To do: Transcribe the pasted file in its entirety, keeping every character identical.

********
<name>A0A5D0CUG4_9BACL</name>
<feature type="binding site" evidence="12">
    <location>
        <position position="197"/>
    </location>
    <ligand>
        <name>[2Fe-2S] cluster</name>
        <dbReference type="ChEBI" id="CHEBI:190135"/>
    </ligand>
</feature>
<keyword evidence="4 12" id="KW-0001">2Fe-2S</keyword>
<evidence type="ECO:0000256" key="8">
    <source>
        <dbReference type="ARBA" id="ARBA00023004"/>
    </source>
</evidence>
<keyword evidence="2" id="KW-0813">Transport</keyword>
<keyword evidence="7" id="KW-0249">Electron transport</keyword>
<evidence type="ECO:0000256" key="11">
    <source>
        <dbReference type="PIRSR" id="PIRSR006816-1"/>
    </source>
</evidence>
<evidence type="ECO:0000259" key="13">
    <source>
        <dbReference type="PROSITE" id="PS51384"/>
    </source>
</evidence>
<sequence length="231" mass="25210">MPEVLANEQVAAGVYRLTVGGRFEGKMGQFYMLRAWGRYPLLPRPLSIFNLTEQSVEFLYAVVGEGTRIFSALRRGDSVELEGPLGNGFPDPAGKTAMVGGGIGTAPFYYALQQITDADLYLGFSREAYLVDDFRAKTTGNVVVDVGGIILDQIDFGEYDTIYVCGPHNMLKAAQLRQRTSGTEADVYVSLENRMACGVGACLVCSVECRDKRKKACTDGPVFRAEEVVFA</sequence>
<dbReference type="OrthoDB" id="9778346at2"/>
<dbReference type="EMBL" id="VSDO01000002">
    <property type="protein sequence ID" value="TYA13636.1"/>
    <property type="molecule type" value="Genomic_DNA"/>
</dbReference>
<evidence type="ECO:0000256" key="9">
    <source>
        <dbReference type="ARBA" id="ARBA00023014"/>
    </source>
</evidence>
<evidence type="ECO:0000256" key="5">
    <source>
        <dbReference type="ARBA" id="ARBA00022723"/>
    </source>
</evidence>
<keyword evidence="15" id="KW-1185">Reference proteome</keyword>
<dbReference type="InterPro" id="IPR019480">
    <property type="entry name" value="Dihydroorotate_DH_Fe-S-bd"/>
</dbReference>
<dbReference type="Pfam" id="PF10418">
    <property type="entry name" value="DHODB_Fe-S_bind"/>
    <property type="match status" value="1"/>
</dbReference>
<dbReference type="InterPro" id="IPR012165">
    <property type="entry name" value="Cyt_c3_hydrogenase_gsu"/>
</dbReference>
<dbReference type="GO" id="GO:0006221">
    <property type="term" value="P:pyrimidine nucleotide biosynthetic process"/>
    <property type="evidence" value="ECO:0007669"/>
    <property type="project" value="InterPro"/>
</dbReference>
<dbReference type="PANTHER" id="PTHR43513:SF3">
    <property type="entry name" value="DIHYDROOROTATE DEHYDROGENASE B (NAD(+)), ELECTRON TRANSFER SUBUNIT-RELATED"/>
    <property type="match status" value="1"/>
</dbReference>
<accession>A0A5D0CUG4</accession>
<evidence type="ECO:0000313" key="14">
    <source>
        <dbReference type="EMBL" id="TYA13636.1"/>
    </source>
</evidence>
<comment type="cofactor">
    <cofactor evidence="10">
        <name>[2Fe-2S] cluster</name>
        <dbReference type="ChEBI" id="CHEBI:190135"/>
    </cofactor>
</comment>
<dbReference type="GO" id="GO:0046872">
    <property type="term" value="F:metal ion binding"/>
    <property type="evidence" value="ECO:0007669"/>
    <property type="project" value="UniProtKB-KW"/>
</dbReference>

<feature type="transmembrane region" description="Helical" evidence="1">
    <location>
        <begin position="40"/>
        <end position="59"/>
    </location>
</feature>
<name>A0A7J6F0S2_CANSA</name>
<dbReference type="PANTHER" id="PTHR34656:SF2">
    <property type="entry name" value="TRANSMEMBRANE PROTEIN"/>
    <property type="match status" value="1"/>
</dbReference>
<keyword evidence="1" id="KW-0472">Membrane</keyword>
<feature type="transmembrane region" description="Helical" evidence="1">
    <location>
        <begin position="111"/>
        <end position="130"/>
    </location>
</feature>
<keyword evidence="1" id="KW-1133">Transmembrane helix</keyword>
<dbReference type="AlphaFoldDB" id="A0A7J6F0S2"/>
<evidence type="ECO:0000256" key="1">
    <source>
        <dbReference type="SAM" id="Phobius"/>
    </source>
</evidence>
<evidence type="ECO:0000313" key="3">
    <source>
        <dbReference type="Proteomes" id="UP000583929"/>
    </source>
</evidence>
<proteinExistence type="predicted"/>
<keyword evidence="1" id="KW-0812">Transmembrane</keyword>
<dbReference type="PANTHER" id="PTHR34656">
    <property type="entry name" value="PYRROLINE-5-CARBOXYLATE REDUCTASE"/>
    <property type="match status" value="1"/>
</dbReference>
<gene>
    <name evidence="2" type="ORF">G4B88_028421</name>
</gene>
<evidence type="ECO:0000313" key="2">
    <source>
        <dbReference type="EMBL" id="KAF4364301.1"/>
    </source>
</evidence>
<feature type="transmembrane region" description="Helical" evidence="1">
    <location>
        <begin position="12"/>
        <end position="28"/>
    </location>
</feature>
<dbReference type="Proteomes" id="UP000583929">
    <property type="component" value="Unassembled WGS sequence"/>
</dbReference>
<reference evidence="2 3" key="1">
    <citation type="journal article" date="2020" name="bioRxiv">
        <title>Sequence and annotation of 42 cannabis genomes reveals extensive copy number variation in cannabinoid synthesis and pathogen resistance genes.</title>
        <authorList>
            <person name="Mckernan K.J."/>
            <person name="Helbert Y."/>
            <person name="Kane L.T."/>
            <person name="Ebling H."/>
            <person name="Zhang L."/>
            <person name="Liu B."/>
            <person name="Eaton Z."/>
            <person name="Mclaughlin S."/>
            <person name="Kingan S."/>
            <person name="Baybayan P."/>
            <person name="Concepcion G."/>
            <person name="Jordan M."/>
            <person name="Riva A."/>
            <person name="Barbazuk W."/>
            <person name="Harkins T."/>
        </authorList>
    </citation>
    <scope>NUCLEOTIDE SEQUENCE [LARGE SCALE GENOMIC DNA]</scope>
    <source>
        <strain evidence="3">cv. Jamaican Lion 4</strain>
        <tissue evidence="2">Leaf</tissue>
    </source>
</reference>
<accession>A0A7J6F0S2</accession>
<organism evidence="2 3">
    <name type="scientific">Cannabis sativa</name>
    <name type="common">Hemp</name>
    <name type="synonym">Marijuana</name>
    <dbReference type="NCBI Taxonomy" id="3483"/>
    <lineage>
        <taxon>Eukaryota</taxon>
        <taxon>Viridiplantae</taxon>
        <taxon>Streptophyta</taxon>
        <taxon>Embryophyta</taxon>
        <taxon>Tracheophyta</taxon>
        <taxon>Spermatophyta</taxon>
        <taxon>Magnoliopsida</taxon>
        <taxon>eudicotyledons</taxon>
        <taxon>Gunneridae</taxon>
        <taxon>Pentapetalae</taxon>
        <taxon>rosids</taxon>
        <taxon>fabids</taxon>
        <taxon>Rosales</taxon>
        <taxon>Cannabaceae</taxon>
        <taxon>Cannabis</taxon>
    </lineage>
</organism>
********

<name>A0A5D0CUG4_9BACL</name>
<feature type="binding site" evidence="12">
    <location>
        <position position="197"/>
    </location>
    <ligand>
        <name>[2Fe-2S] cluster</name>
        <dbReference type="ChEBI" id="CHEBI:190135"/>
    </ligand>
</feature>
<keyword evidence="4 12" id="KW-0001">2Fe-2S</keyword>
<evidence type="ECO:0000256" key="8">
    <source>
        <dbReference type="ARBA" id="ARBA00023004"/>
    </source>
</evidence>
<keyword evidence="2" id="KW-0813">Transport</keyword>
<keyword evidence="7" id="KW-0249">Electron transport</keyword>
<evidence type="ECO:0000256" key="11">
    <source>
        <dbReference type="PIRSR" id="PIRSR006816-1"/>
    </source>
</evidence>
<evidence type="ECO:0000259" key="13">
    <source>
        <dbReference type="PROSITE" id="PS51384"/>
    </source>
</evidence>
<sequence length="231" mass="25210">MPEVLANEQVAAGVYRLTVGGRFEGKMGQFYMLRAWGRYPLLPRPLSIFNLTEQSVEFLYAVVGEGTRIFSALRRGDSVELEGPLGNGFPDPAGKTAMVGGGIGTAPFYYALQQITDADLYLGFSREAYLVDDFRAKTTGNVVVDVGGIILDQIDFGEYDTIYVCGPHNMLKAAQLRQRTSGTEADVYVSLENRMACGVGACLVCSVECRDKRKKACTDGPVFRAEEVVFA</sequence>
<dbReference type="OrthoDB" id="9778346at2"/>
<dbReference type="EMBL" id="VSDO01000002">
    <property type="protein sequence ID" value="TYA13636.1"/>
    <property type="molecule type" value="Genomic_DNA"/>
</dbReference>
<evidence type="ECO:0000256" key="9">
    <source>
        <dbReference type="ARBA" id="ARBA00023014"/>
    </source>
</evidence>
<evidence type="ECO:0000256" key="5">
    <source>
        <dbReference type="ARBA" id="ARBA00022723"/>
    </source>
</evidence>
<keyword evidence="15" id="KW-1185">Reference proteome</keyword>
<dbReference type="InterPro" id="IPR019480">
    <property type="entry name" value="Dihydroorotate_DH_Fe-S-bd"/>
</dbReference>
<dbReference type="Pfam" id="PF10418">
    <property type="entry name" value="DHODB_Fe-S_bind"/>
    <property type="match status" value="1"/>
</dbReference>
<dbReference type="InterPro" id="IPR012165">
    <property type="entry name" value="Cyt_c3_hydrogenase_gsu"/>
</dbReference>
<dbReference type="GO" id="GO:0006221">
    <property type="term" value="P:pyrimidine nucleotide biosynthetic process"/>
    <property type="evidence" value="ECO:0007669"/>
    <property type="project" value="InterPro"/>
</dbReference>
<dbReference type="PANTHER" id="PTHR43513:SF3">
    <property type="entry name" value="DIHYDROOROTATE DEHYDROGENASE B (NAD(+)), ELECTRON TRANSFER SUBUNIT-RELATED"/>
    <property type="match status" value="1"/>
</dbReference>
<accession>A0A5D0CUG4</accession>
<evidence type="ECO:0000313" key="14">
    <source>
        <dbReference type="EMBL" id="TYA13636.1"/>
    </source>
</evidence>
<comment type="cofactor">
    <cofactor evidence="10">
        <name>[2Fe-2S] cluster</name>
        <dbReference type="ChEBI" id="CHEBI:190135"/>
    </cofactor>
</comment>
<dbReference type="GO" id="GO:0046872">
    <property type="term" value="F:metal ion binding"/>
    <property type="evidence" value="ECO:0007669"/>
    <property type="project" value="UniProtKB-KW"/>
</dbReference>

<feature type="transmembrane region" description="Helical" evidence="1">
    <location>
        <begin position="40"/>
        <end position="59"/>
    </location>
</feature>
<name>A0A7J6F0S2_CANSA</name>
<dbReference type="PANTHER" id="PTHR34656:SF2">
    <property type="entry name" value="TRANSMEMBRANE PROTEIN"/>
    <property type="match status" value="1"/>
</dbReference>
<keyword evidence="1" id="KW-0472">Membrane</keyword>
<feature type="transmembrane region" description="Helical" evidence="1">
    <location>
        <begin position="111"/>
        <end position="130"/>
    </location>
</feature>
<keyword evidence="1" id="KW-1133">Transmembrane helix</keyword>
<dbReference type="AlphaFoldDB" id="A0A7J6F0S2"/>
<evidence type="ECO:0000256" key="1">
    <source>
        <dbReference type="SAM" id="Phobius"/>
    </source>
</evidence>
<evidence type="ECO:0000313" key="3">
    <source>
        <dbReference type="Proteomes" id="UP000583929"/>
    </source>
</evidence>
<proteinExistence type="predicted"/>
<keyword evidence="1" id="KW-0812">Transmembrane</keyword>
<dbReference type="PANTHER" id="PTHR34656">
    <property type="entry name" value="PYRROLINE-5-CARBOXYLATE REDUCTASE"/>
    <property type="match status" value="1"/>
</dbReference>
<gene>
    <name evidence="2" type="ORF">G4B88_028421</name>
</gene>
<evidence type="ECO:0000313" key="2">
    <source>
        <dbReference type="EMBL" id="KAF4364301.1"/>
    </source>
</evidence>
<feature type="transmembrane region" description="Helical" evidence="1">
    <location>
        <begin position="12"/>
        <end position="28"/>
    </location>
</feature>
<dbReference type="Proteomes" id="UP000583929">
    <property type="component" value="Unassembled WGS sequence"/>
</dbReference>
<reference evidence="2 3" key="1">
    <citation type="journal article" date="2020" name="bioRxiv">
        <title>Sequence and annotation of 42 cannabis genomes reveals extensive copy number variation in cannabinoid synthesis and pathogen resistance genes.</title>
        <authorList>
            <person name="Mckernan K.J."/>
            <person name="Helbert Y."/>
            <person name="Kane L.T."/>
            <person name="Ebling H."/>
            <person name="Zhang L."/>
            <person name="Liu B."/>
            <person name="Eaton Z."/>
            <person name="Mclaughlin S."/>
            <person name="Kingan S."/>
            <person name="Baybayan P."/>
            <person name="Concepcion G."/>
            <person name="Jordan M."/>
            <person name="Riva A."/>
            <person name="Barbazuk W."/>
            <person name="Harkins T."/>
        </authorList>
    </citation>
    <scope>NUCLEOTIDE SEQUENCE [LARGE SCALE GENOMIC DNA]</scope>
    <source>
        <strain evidence="3">cv. Jamaican Lion 4</strain>
        <tissue evidence="2">Leaf</tissue>
    </source>
</reference>
<accession>A0A7J6F0S2</accession>
<organism evidence="2 3">
    <name type="scientific">Cannabis sativa</name>
    <name type="common">Hemp</name>
    <name type="synonym">Marijuana</name>
    <dbReference type="NCBI Taxonomy" id="3483"/>
    <lineage>
        <taxon>Eukaryota</taxon>
        <taxon>Viridiplantae</taxon>
        <taxon>Streptophyta</taxon>
        <taxon>Embryophyta</taxon>
        <taxon>Tracheophyta</taxon>
        <taxon>Spermatophyta</taxon>
        <taxon>Magnoliopsida</taxon>
        <taxon>eudicotyledons</taxon>
        <taxon>Gunneridae</taxon>
        <taxon>Pentapetalae</taxon>
        <taxon>rosids</taxon>
        <taxon>fabids</taxon>
        <taxon>Rosales</taxon>
        <taxon>Cannabaceae</taxon>
        <taxon>Cannabis</taxon>
    </lineage>
</organism>